Worst Law That I Can Remember

This is simply an awful law.  If you had asked me ten years ago if we would see the President (a Democrat yet) claiming the right to assasinate Americans and the Congress threatening to pass a bill requiring the indefinite detention, without trial, of people within our borders, I would never have believed it.  At first I was excited to see that Obama was threatening a veto, but then I read that he was not upset about indefinite detention, but only that Congress was threatening to tie his hands and proscribe certain options.  Obama wants to have the choice of whether to offer certain individuals due process or indefinite decision.

For more, see Rand Paul v. John McCain

Postscript:  As usual, I am left flat by the debate over whether certain injustices, like indefinite detention, apply to all humanity or just foreigners.  I have yet to parse anything in our founder's national rights arguments behind the Declaration of Independence and the Constitution that justify why folks born outside our borders have fewer rights than those born inside them.

Update:  More here, including a lot from the ACLU.  We are supposed to feel better because John McCain says that this only applied to Al Qaeda.  But how in the hell do we know with any confidence that the folks the President locks up are Al Qaeda?  Its bad enough to declare a whole new crime, that of being a member of a certain organization.  The US, through its history, has been much better than most nations in avoiding banning certain parties and organizations.  But even if we accept this law, doesn't there need to be some due process?

I suppose I understand that if I captured a guy in an SS uniform in WWII who 10 seconds ago was shooting at me, locking him up as a POW might not require a ton of due process.  Last I checked, the AQ folks didn't have a uniform or anything.  And most of them are not routinely shooting at us.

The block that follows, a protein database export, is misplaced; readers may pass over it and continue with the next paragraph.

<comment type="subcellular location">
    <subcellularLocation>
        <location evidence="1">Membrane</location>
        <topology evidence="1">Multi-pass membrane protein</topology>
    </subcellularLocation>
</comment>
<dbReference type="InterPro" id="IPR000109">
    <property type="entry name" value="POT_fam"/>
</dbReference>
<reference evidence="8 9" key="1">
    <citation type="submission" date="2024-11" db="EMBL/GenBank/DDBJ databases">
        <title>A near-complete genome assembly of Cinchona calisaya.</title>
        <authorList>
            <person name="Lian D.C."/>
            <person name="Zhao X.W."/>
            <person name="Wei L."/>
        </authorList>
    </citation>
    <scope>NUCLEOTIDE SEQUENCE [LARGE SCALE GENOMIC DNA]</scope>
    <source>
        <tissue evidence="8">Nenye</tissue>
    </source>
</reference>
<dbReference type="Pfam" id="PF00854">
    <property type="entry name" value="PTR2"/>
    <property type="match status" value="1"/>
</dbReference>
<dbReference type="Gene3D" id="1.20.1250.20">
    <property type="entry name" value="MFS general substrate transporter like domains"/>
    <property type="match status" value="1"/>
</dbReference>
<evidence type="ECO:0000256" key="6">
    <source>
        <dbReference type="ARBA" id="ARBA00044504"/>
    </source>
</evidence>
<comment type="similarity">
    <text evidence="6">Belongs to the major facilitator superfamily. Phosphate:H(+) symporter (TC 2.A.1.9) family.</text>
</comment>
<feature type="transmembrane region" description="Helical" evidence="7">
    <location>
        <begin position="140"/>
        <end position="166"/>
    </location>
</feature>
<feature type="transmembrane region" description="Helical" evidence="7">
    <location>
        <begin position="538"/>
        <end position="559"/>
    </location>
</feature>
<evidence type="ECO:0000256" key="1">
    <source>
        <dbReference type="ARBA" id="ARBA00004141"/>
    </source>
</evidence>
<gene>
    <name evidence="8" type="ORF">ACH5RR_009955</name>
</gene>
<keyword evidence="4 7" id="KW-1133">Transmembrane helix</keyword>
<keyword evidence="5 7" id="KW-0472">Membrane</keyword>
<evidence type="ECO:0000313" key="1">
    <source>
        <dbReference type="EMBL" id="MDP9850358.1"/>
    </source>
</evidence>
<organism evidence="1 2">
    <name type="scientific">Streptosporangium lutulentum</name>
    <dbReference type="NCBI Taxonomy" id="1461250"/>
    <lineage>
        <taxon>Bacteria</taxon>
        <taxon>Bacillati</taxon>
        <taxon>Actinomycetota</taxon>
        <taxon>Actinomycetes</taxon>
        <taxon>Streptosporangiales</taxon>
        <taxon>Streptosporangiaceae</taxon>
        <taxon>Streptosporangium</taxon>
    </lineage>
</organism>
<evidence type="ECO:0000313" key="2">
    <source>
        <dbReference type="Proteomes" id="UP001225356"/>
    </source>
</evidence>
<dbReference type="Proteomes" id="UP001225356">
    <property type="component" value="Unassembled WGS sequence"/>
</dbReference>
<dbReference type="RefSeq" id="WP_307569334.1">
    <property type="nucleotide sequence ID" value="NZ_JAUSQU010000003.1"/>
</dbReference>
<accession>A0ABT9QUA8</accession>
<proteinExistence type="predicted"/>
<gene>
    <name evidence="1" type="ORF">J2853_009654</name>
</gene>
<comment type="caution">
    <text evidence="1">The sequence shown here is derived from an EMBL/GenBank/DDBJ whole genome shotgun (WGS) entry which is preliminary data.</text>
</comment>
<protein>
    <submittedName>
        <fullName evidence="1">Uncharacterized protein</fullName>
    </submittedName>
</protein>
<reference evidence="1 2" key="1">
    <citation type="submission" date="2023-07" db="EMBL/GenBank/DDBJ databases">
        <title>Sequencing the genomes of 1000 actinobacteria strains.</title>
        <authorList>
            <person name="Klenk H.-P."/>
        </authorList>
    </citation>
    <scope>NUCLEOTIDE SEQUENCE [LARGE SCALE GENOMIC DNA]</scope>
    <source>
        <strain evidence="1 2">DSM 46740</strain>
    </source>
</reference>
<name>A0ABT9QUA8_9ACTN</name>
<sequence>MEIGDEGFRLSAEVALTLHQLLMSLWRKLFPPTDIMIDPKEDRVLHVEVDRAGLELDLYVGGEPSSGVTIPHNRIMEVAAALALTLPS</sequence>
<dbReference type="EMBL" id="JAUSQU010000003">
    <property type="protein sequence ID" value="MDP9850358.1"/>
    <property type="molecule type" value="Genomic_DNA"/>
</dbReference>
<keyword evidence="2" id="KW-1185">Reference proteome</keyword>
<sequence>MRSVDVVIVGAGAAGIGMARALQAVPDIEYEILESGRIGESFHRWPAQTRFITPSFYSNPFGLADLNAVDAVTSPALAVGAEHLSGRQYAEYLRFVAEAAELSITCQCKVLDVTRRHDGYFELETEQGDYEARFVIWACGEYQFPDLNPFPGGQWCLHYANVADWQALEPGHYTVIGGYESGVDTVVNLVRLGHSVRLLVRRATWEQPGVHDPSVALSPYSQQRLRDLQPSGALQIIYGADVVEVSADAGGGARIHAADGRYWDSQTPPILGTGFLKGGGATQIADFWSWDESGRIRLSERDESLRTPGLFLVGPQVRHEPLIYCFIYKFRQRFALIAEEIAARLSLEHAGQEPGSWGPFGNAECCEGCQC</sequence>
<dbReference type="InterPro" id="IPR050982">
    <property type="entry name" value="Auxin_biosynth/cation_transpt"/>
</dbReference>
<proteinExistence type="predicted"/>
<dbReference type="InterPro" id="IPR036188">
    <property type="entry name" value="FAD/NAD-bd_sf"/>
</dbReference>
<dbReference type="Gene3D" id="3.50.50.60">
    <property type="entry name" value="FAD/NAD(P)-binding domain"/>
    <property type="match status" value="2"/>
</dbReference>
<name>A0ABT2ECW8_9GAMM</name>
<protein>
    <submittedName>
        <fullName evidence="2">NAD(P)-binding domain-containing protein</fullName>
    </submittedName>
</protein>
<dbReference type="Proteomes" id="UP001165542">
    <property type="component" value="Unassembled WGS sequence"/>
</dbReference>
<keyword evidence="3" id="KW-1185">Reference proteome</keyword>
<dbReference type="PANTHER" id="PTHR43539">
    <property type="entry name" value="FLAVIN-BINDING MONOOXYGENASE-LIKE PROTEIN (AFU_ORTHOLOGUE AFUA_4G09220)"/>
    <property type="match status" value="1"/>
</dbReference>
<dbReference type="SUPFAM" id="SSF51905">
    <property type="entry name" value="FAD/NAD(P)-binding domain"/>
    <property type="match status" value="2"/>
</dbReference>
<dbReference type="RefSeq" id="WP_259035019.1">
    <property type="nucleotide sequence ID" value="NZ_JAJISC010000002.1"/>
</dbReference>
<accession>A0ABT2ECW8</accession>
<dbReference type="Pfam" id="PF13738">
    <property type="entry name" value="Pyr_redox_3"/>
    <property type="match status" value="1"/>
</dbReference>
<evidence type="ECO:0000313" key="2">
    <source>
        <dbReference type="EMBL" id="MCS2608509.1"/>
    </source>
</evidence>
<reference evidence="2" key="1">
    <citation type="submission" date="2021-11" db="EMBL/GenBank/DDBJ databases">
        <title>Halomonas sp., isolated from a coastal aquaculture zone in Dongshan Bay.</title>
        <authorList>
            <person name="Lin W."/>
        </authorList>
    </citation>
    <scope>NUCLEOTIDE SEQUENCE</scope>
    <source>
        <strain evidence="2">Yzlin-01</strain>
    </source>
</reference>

We didn't even pass this kind of horrible law at the height of Cold War anti-communist hysteria.  Can you see Johnson or Nixon (or Hoover) being able to indefinitely detain anyone they thought was a member of the Communist Party?


  1. me:

    Which is why I reiterate my call for Warren for pres... wait. Twice today? ;)

  2. me:

    Also: Wow. The Rand Paul speech is actually worth listening to in its entirety. A politician who can actually speak and is reasonable on the record?!

  3. Mike S:

    This is especially bad, given that not only does the administration considers everyone from Tea Partiers, returning vets, and Ron Paul supporters to be potential terrorists, but also the FBI is responsible for the creation of all domestic terrorists. They actively go out, recruit, train, and arm "terrorists" in order to "catch them in the act." With this, the Feds will be able to pick an enemy, "recruit" them into terrorism, and detain them indefinitely without trial.

    But they probably won't even need to put that much effort into it, if they can just "suspect" someone of "terrorism" and snatch 'em up and make 'em disappear.

  4. jamessir bensonmum:

    Gentlemen, the crap has been officially scared out of me.

    Seriously, we are all threatened by this. This is worse than what the USSR did during the Cold war. They didn't have as much of a police state - especially one so wired in and computerized - as we do. And we have drones, too, to strike anyone anywhere. Sovereignty be damned.

  5. me:

    Ah, but Mike, given that we're living in times of strained budgets, isn't it a wonderful thing that our masters have decided that we can now infinitely detain or kill anyone without process (never mind the due)? Don't you feel much safer with these emergency powers in the hand of the government?

  6. ParatrooperJJ:

    You might study the law of land warfare a little more. If you capture someone in an enemy uniform you have to treat them as a POW. If you capture them out of uniform you can execute them on the spot. In order for Al Queda to get POW protections they had 30 days from the initiation of hostilities to publish their chain of command and create recognisable uniforms. They did not, and as a result do not get Geneva protections.

  7. Bram:

    We didn't pass these kinds of laws during the Cold War because we were trying to be better than the commies. Now the commies are in charge.

  8. Gil:

    Did you mean to have a link in the "More Here" update?

  9. Scott:

    think about this, there is no membership records of Al-Qaeda. There's no application or acceptance. You don't have a card. Whether you're a member of al-qaeda is really very subjective.

    I realized this when I was downloading a bunch of al-awlaki's material (just out of curiosity at what kinds of things he said). What's to stop the Feds from saying I'm a member of Al-Qaeda? Why else would I have Al-Qaeda material on my computer? Why would I have listened to it?